The Full Test Solutions for FIber-to-the-antenna (FTTA) Deployment
In the stone age of cellular phones, back when voice communication was the only offering, network design focused on coverage, not capacity. Today’s phones have morphed into portable, application-oriented, internet-enabled computers, greatly increasing the strain on network capacity. Unfortunately, adding new macro sites, microcells and picocells simply won’t cut it. A better way to augment the macro layer is by adding low-power nodes like femtocells, remote radio heads/units (RRHs/RRUs) and distributed antenna systems (DAS).
By bringing high data rate to the radio/antenna, fiber-optic links deliver the promises made by mobile broadband. Increasing broadband capacity means growing the wireless network, which decreases the cell radius. Therefore, feeding bandwidth to the entire wireless infrastructure means increasing fiber connectivity and penetration. Essentially, more wireless means better and deeper wireline.
Two standards are used to carry traffic over fiber from the base station’s radio equipment controller (REC) to the radio equipment: common public radio interference (CPRI) and open base station architecture initiative (OBSAI). CPRI is the predominant standard.
Today’s Mobile Networks Reality
The purpose of any fiber-optic network is to perform high-speed, error-free data transmission. Adequate testing during each phase of the network deployment guarantees that products meet specifications, in addition to minimizing costly and time-consuming troubleshooting efforts, including locating dirty/damaged connectors, questionable splices and other faulty components before they disrupt service.
Typical FTTA Scenario
One of the most important factors in ensuring proper transmission is controlling power loss in the network against the link loss-budget specifications from the network design recommendation. This is done by establishing a total end-to-end loss budget with sufficient margin while reducing back reflection to a minimum. This is particularly true for analog RF video signals from extremely narrowband lasers, because strong back reflections degrade the quality of the signal transmission.
Once the design of the network has been completed, the lifecycle of a network generally consists of three main phases: construction, activation and maintenance. The following sections highlight some the key testing elements that should be considered during the Construction and Service Validation Phase.
- Step 1 ; Connector Cleanliness
Fiber connector inspection and maintenance (at each connection point)
EXFO’s FIP-400B Fully Automated and Intelligent fiber inspection solutions are designed to speed up and simplify this critical step to any fiber testing and help you deploy faster, more reliable fiber networks, providing accurate and consistent test results, and preventing the reporting of false-positive results.
- 100% automated, one-step inspection process
- On-board connector endface analysis
- (IEC, IPC or custom standards) including MPO/MTP analysis.
- Pass/fail LED indicator for immediate diagnosis of connector health
- Optimal digital image quality with three levels of magnification
- Step 2 ; Fiber Characterization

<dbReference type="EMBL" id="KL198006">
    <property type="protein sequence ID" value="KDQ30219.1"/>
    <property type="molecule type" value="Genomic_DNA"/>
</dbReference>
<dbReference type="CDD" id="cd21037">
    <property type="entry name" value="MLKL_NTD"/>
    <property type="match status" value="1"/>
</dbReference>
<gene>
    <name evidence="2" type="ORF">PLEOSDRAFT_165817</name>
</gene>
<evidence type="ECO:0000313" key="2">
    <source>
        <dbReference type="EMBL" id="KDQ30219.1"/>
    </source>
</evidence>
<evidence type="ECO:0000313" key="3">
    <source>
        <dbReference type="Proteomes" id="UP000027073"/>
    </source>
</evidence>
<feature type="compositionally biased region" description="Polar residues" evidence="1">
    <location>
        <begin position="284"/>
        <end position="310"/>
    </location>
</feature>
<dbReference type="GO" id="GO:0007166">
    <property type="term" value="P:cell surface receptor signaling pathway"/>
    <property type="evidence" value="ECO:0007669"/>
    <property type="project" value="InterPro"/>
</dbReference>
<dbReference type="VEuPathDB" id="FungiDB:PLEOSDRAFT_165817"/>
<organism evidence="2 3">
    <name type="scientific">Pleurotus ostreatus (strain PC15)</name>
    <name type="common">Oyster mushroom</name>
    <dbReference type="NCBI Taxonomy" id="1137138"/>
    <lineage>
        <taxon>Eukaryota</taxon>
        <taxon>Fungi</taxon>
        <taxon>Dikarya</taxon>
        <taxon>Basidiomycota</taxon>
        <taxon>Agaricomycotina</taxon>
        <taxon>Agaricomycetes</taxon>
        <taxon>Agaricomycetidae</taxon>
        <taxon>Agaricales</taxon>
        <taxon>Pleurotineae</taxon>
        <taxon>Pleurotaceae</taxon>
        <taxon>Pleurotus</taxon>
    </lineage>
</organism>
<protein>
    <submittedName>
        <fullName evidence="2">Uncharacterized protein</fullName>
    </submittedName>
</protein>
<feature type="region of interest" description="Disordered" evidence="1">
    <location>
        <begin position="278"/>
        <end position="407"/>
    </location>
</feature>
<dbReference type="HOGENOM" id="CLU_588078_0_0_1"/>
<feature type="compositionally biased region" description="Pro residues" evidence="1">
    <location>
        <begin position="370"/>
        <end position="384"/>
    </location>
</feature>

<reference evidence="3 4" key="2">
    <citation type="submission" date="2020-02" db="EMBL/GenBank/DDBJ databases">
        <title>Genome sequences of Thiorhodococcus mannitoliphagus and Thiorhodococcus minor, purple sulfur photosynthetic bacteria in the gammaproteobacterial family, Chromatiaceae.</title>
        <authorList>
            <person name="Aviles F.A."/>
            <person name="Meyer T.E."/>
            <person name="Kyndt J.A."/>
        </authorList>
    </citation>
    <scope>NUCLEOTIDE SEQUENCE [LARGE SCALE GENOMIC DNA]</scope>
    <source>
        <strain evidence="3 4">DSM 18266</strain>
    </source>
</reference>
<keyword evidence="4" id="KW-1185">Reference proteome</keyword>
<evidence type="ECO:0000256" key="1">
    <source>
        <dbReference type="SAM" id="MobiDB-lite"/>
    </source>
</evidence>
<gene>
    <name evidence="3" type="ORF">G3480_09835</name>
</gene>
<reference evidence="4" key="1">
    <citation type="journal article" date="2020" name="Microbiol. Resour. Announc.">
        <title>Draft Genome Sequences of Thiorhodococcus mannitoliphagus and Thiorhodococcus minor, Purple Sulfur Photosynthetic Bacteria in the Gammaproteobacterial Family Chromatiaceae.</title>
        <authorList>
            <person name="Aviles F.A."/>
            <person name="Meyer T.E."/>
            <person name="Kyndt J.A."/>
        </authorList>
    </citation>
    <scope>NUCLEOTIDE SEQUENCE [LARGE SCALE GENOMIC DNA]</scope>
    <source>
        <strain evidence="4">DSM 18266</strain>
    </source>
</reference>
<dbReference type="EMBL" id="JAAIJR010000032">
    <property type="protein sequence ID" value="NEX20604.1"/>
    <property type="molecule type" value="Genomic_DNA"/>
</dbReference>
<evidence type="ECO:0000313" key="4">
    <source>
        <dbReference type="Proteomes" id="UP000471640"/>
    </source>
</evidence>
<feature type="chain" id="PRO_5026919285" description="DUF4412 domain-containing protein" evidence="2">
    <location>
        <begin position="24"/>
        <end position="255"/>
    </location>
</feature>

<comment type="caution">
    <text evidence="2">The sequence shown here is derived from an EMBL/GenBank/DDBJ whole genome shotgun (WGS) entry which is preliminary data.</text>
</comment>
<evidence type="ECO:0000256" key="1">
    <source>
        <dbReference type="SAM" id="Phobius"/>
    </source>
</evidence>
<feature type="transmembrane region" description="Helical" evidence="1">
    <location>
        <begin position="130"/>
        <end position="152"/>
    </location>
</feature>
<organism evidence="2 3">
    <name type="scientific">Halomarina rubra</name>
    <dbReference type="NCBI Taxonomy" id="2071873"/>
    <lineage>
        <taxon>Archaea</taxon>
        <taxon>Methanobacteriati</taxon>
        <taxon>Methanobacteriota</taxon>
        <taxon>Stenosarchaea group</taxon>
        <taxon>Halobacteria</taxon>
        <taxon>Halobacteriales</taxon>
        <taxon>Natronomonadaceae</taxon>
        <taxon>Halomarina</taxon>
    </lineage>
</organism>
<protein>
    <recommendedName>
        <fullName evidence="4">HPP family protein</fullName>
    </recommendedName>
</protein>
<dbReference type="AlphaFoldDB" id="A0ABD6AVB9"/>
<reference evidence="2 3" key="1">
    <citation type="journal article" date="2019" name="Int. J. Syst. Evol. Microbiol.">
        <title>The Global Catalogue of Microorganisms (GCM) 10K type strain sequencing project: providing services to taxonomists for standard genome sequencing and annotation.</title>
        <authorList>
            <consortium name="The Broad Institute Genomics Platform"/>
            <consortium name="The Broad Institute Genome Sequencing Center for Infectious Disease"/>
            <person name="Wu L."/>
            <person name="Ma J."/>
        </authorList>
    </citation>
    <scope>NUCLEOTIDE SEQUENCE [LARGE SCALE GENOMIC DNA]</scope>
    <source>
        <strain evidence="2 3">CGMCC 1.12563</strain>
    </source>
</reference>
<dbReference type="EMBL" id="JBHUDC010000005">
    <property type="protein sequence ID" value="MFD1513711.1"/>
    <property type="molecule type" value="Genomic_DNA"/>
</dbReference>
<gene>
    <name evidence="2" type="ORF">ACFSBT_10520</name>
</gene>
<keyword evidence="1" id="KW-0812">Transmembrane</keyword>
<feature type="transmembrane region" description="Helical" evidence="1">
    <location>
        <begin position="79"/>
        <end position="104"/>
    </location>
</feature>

Installation of a fiber loop (Rx to Tx) for loopback testing (at the RRH), and then Characterize end-to-end fiber link, validate loss budget and identify faults (from base station)
The most recent test tool for this application is the intelligent optical link mapper (iOLM). This tool uses the same method as the OTDR, but performs the test procedure automatically. It does this by using different pulse widths to fully characterize the various sections of an FTTH network—each section being characterized with the optimal pulse. Then, the iOLM consolidates all this information into a single comprehensive Link View; the operator does not have to manually compare results at different pulses like a traditional OTDR. The iOLM provides the link’s loss and ORL, in addition to identifying all network elements such as splices, splitters and connectors. It also provides the loss and reflectance values of the identified elements. And when a specific element or the link itself gets a “fail” verdict, it offers a diagnosis to help the operator solve the problem. The whole routine takes 30 to 60 seconds, depending on network complexity.
iOLM Test Result
(For more information about iOLM, Click here)
2. Service Activation Phase
- Remote Radio Head (RRH) and Baseband Unit (BBU) Validation
- RRH validation using baseband-unit (BBU) emulation with a CPRI protocol analyzer at the specified rate (from base station)
- BBU validation using RRH emulation with a CPRI protocol analyzer at the specified rate (from base station)
- Verification that small form-factor pluggable (SFP) transceivers are installed and connected correctly
- Test at the bottom of the base station, or kilometers away
(For more information about CPRI Testing, Click here)
One Field-Optimized Test Solution
Leveraging the powerful, intelligent FTB-1 Prohandheld test platform, the FTB-700G V2 Series is an automated Ethernet, multiservice and optical testing solution for fixed and mobile networks that integrates all the required testing functionalities needed to effectively activate, validate and troubleshoot wired, wireline, centralized RAN (C-RAN), fiber-to-the-x (FTTx), fronthaul, backhaul, small cell, distributed antenna system (DAS) and data-center networks into a single module.
the FTB-700G V2 Series streamlines processes and empowers field technicians to efficiently test and validate optical networks, SONET/SDH, OTN, Fibre Channel, CPRI and Ethernet circuits.
(For more information about FTB-700Gv2, Click here)